There are so many set patterns in exercise routines, created over the years, that it’s tough to break away from them, because of how they continue to be followed and reinforced. For example, we don’t even mention the pull-push-legs split while discussing workouts because push-pull-legs is the norm. Another one is working your calves at the end of leg day rather than towards the beginning, which in fact has more benefits. People opt for push-ups before hitting the bench but doing them both in tandem also has its benefits. Which brings us to abs and core work, which almost everyone does at the end of a workout. What would happen if we flipped it?
This might just be a matter of preference. After all, being fatigued at the end of the workout might mean you are less motivated to work the core, and your form suffers. It might be tempting to shave off a few seconds in a core workout, or skip a few reps given your body has already worked out. But there is also a scientific reason for wanting to avoid doing ab exercises after finishing the main workout set.
Fitness experts and journalists Alwyn Cosgrove and Lou Schuler have written a hugely popular book called The New Rules of Lifting for Abs. Speaking to Men’s Health for an article titled Why You Should Work Your Abs First, Cosgrove says, “People achieve better results when they do core exercises at the beginning of their workout instead of the end. if you always train your core at the end of your workout, it’ll never improve.”
But it also comes down to the choice of core exercises you do before a workout. Cosgrove and Schuler completely write off any ab exercises where you are flexing your spine. Instead, they urge athletes to focus on moves which are stabilisers of the core before the big lifts. The explanation is simple: let’s say you have a back day and are going to do deadlifts and pull-ups. Given that the spine will need the protection of a stable core to do these, doing planks, mountain climbers, around-the-worlds, and Pallof presses are perfect to set you up to move more iron.
This is not exactly new information. In fact, an article published in Harvard Medical School’s journal Harvard Health called Core Conditioning—It’s Not Just About Abs states that studies exploring the relationship between the core muscles mobility have been performed since the 90s. “Before they move an arm or leg, people with healthy backs (in contrast with those suffering from low back pain) automatically contract their core muscles, especially the transverse abdominal muscles, which wrap from the sides of the lower back around to the front. Experts concluded that well-coordinated core muscle use stabilises the spine and helps create a firm base of support for virtually all movement.”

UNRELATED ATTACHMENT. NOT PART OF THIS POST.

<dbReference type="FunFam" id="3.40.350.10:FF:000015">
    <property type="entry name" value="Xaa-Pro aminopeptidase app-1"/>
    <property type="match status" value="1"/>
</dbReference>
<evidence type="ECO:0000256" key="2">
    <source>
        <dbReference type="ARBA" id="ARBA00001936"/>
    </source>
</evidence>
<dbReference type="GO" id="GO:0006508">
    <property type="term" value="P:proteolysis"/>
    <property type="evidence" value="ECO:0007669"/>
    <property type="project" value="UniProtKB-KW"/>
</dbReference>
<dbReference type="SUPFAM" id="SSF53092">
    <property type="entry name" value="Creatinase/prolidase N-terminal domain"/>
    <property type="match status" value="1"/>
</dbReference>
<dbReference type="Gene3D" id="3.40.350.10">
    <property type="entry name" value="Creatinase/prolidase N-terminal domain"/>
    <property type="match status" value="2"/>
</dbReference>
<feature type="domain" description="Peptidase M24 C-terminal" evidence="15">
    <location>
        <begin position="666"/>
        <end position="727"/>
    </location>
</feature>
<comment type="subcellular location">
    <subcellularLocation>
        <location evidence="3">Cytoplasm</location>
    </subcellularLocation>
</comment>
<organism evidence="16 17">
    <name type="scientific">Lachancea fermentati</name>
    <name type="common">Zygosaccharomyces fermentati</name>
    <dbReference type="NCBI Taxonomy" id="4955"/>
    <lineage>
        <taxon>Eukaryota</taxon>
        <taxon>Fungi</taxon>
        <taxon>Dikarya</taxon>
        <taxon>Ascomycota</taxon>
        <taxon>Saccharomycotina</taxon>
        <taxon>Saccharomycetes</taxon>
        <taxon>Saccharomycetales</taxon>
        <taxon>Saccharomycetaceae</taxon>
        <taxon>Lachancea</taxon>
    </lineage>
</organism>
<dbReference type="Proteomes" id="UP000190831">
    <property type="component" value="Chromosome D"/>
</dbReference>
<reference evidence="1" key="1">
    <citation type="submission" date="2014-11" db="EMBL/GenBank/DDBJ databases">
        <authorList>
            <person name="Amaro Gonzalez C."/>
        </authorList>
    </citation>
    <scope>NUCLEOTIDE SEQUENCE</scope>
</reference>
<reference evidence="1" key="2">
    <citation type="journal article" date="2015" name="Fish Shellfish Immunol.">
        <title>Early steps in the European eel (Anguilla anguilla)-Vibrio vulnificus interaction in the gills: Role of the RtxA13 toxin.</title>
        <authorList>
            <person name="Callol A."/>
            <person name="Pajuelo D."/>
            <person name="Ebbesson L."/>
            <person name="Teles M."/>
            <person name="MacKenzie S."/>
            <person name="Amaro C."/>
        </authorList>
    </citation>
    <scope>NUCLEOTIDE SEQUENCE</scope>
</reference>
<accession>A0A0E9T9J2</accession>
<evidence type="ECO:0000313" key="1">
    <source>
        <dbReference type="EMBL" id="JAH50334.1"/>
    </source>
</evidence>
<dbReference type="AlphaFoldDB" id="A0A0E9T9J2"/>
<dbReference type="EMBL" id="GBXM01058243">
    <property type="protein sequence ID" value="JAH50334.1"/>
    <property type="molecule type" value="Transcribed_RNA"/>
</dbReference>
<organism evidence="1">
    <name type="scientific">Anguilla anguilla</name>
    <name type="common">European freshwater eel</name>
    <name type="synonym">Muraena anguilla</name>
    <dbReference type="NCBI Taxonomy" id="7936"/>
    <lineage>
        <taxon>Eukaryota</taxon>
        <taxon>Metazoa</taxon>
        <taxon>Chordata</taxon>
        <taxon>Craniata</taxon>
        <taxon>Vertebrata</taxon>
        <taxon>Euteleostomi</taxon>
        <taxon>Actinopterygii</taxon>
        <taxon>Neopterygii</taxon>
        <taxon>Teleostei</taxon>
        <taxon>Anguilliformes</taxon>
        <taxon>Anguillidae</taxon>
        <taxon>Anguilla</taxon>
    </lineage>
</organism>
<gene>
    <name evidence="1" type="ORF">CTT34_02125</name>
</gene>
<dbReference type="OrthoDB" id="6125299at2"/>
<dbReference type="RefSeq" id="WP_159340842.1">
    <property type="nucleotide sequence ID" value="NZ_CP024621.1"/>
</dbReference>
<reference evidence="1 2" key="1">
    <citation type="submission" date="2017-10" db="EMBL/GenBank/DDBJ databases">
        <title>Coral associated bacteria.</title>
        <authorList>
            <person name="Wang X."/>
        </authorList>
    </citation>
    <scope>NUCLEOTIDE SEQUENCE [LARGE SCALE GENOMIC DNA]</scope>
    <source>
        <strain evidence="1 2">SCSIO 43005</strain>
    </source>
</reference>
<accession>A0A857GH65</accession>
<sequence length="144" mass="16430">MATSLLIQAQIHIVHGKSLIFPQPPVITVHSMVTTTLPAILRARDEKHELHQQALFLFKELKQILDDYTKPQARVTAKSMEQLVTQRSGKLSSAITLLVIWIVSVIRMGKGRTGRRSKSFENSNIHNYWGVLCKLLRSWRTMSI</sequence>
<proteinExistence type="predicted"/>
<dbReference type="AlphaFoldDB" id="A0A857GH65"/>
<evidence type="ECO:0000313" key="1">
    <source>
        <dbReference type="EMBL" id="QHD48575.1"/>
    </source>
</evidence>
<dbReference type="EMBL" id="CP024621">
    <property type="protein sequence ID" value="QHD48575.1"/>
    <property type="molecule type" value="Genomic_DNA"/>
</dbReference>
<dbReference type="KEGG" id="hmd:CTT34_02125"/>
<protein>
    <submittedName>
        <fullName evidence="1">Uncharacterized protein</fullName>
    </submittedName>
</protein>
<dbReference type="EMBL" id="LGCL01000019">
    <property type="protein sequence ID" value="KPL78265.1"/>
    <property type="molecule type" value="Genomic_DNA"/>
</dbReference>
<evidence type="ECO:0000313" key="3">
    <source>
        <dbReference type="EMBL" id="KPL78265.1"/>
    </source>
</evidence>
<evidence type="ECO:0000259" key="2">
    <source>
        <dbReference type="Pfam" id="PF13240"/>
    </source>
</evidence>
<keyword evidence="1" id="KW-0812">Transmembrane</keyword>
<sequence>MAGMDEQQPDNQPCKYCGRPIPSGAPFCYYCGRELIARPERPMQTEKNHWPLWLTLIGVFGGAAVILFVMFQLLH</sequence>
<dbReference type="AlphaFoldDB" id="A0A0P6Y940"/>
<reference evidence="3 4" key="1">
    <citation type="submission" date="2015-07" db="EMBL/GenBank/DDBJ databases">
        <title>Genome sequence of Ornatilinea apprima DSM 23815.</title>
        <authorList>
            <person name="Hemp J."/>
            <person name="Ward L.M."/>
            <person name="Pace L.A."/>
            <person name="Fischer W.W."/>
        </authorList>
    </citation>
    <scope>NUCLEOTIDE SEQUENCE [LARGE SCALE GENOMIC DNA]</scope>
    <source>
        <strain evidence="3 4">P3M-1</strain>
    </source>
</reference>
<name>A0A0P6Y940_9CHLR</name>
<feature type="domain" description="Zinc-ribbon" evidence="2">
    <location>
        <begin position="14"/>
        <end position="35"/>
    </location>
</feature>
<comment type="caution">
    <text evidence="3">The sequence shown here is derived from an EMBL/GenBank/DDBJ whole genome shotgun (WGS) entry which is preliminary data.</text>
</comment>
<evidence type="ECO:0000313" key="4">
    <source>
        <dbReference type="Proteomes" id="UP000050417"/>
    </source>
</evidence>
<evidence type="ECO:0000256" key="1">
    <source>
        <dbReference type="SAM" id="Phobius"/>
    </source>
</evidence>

This means that the contraction of the core before a move is not limited to spinal movements, but will also affect routine gym moves like the bench press and squats. But not everyone is lifting weights as part of their routine. There are many fitness enthusiasts who follow more cardio-based programmes. A major part of this is running. And seasoned runners will know how important running form is for proper progress. This is where it gets interesting because running and even cycling or swimming is about transference of energy.
“Running economy is a controversial topic in core training. Studies have shown that core function is related to running kinematics and respiratory work. Core muscles allow optimal force production, to control, support, and move extremities. Proper core exercise may result in an improvement in core endurance, respiration, and movement efficiency. However, not all studies have supported these findings,” states a study published in the journal of the National Library of Medicine, titled Effects Of 8-Week Core Training On Core Endurance And Running Economy.
A Popsugar article titled Should You Do Your Ab Workouts Before Or After Running? specifically discusses the relationship between cardio workouts and ab exercises. It concludes that a good idea would be to mix up the timing of the core part of the workout. “If you want to get really wild with your core work, you can even do ab exercises during a run, which might mean pulling over on the side of the track for a plank or hopping off the treadmill for a quick ab circuit. This less-traditional approach has its advantages,” it states.
Ultimately, it all comes down to knowing your body better—choosing which day needs a core workout before, midway through, during, or after the main workout. Try the combinations and see if it makes a difference by keeping notes of the quality of lifts and runs, rather than just the amount of weight lifted or distance logged.
Pulasta Dhar is a football commentator, podcaster and writer.